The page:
“I view it as a big responsibility to get it right,” he says. “I think we’ll be able to do these things better over time. But I think the answer to your question, the short answer and the only answer, is we feel huge responsibility.” Later, he added, “Today, we overwhelmingly get it right. But I think every single time we stumble. I feel the pain, and I think we should be held accountable.”
Learning about Google’s “stumble” after we talked put some of our conversation in a different light. I was there to talk about how Pichai’s project to realign the entire company to an “AI-first” footing was going in the lead-up to Google’s massive hardware event. Google often seems like the leader in weaving AI into its products; that’s certainly Pichai’s relentless focus. But it’s worth questioning whether Google’s systems are making the right decisions, even as they make some decisions much easier.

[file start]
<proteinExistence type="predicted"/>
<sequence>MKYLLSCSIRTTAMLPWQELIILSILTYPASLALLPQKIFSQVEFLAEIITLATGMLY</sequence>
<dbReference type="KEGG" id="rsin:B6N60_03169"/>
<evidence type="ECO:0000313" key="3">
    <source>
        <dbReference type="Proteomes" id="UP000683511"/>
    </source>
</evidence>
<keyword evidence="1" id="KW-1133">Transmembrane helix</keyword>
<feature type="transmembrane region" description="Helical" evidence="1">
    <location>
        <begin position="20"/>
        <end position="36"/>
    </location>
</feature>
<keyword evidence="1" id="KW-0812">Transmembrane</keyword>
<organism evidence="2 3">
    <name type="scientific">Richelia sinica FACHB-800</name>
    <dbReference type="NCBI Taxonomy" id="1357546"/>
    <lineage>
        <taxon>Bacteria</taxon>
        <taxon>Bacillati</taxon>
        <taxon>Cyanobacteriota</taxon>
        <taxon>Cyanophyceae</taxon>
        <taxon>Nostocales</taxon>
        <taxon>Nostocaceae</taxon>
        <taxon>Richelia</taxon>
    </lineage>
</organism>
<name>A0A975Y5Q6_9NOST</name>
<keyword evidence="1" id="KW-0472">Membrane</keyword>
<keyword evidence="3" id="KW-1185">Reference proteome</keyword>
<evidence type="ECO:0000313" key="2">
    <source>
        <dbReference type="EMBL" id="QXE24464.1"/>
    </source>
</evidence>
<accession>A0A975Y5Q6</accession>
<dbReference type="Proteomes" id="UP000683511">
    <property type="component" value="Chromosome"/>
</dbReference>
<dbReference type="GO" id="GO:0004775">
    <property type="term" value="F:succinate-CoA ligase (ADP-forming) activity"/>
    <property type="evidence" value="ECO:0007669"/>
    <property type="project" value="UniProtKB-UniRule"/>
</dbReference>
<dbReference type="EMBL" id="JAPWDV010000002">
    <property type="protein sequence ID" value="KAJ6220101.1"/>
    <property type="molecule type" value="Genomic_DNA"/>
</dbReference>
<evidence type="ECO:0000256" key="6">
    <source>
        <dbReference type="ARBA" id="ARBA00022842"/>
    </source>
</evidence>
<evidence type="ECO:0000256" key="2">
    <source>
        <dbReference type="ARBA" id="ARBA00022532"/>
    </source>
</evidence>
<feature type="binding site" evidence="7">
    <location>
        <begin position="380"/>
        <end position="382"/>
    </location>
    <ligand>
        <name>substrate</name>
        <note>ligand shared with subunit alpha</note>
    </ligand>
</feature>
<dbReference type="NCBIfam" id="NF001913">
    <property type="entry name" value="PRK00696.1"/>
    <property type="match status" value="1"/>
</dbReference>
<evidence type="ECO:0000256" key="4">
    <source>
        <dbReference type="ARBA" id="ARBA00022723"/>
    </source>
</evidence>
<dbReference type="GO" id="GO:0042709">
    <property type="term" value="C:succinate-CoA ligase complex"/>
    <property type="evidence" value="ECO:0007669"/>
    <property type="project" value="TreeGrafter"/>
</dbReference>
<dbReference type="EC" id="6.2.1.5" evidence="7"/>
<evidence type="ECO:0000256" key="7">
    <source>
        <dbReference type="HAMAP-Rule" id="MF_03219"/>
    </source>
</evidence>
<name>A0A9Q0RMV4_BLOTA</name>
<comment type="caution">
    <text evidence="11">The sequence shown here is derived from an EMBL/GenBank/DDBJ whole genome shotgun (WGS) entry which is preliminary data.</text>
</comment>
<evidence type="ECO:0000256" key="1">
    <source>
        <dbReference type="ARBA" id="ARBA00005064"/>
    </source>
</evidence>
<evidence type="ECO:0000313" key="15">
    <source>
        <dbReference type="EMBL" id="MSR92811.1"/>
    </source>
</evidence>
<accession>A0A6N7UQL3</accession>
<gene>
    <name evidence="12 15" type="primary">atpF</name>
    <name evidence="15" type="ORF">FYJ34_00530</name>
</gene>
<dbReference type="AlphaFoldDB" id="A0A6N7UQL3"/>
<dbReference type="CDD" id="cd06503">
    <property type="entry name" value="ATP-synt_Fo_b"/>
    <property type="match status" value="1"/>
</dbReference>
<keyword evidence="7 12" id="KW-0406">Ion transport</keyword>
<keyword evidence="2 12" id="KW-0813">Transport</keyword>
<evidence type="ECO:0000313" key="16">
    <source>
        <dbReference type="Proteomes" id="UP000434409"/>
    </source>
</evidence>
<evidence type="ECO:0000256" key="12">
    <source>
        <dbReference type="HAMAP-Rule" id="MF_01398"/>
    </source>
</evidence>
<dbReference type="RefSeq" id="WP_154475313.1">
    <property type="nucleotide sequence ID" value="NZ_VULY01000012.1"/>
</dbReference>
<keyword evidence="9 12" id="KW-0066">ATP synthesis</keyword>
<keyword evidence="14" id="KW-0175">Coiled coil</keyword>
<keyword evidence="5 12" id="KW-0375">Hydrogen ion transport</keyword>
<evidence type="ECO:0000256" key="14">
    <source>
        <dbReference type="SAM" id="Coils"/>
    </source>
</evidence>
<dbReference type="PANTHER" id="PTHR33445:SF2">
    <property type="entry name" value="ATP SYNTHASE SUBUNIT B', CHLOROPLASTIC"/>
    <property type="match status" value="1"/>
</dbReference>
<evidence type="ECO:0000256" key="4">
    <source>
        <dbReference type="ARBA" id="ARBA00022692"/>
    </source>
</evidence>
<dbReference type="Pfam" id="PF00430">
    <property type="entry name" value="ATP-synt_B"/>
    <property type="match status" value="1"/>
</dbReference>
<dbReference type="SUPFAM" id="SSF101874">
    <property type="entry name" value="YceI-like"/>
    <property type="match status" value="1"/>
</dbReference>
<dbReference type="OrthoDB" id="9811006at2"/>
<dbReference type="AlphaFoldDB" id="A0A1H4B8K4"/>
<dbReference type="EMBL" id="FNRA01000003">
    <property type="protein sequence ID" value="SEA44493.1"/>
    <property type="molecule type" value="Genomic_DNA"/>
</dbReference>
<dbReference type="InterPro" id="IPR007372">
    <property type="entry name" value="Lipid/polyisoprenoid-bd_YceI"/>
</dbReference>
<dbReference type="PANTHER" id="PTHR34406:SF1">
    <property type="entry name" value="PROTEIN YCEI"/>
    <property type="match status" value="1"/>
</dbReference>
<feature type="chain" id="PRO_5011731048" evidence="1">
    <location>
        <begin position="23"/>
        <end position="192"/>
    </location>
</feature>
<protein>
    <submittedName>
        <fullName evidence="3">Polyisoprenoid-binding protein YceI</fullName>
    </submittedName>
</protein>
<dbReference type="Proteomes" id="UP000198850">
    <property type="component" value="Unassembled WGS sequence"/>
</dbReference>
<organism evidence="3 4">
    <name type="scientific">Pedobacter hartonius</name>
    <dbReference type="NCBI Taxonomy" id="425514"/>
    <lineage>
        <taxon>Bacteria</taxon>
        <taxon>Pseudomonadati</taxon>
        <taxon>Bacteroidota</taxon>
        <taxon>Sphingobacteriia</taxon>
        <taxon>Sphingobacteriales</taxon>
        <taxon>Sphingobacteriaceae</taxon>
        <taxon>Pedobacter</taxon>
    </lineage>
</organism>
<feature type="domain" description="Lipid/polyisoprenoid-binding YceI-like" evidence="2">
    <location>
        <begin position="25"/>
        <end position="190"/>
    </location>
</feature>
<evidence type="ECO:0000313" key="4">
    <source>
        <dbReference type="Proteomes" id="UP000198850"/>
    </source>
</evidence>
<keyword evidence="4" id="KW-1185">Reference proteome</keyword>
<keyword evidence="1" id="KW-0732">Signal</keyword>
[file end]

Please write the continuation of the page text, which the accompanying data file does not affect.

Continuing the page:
When the subject isn’t the failure of its news algorithms, Pichai is enthusiastic about AI. There’s not much difference between an enthusiastic Sundar Pichai and a quiet, thoughtful Sundar Pichai, but you get a sense of it when he names a half-dozen Google products that have been improved by its deep learning systems off the top of his head.
Google’s lead in doing clever, innovative things with AI is impressive, and the examples Pichai cites can sometimes even verge on inspiring — but there’s clearly still work to do.
Read more at The Verge.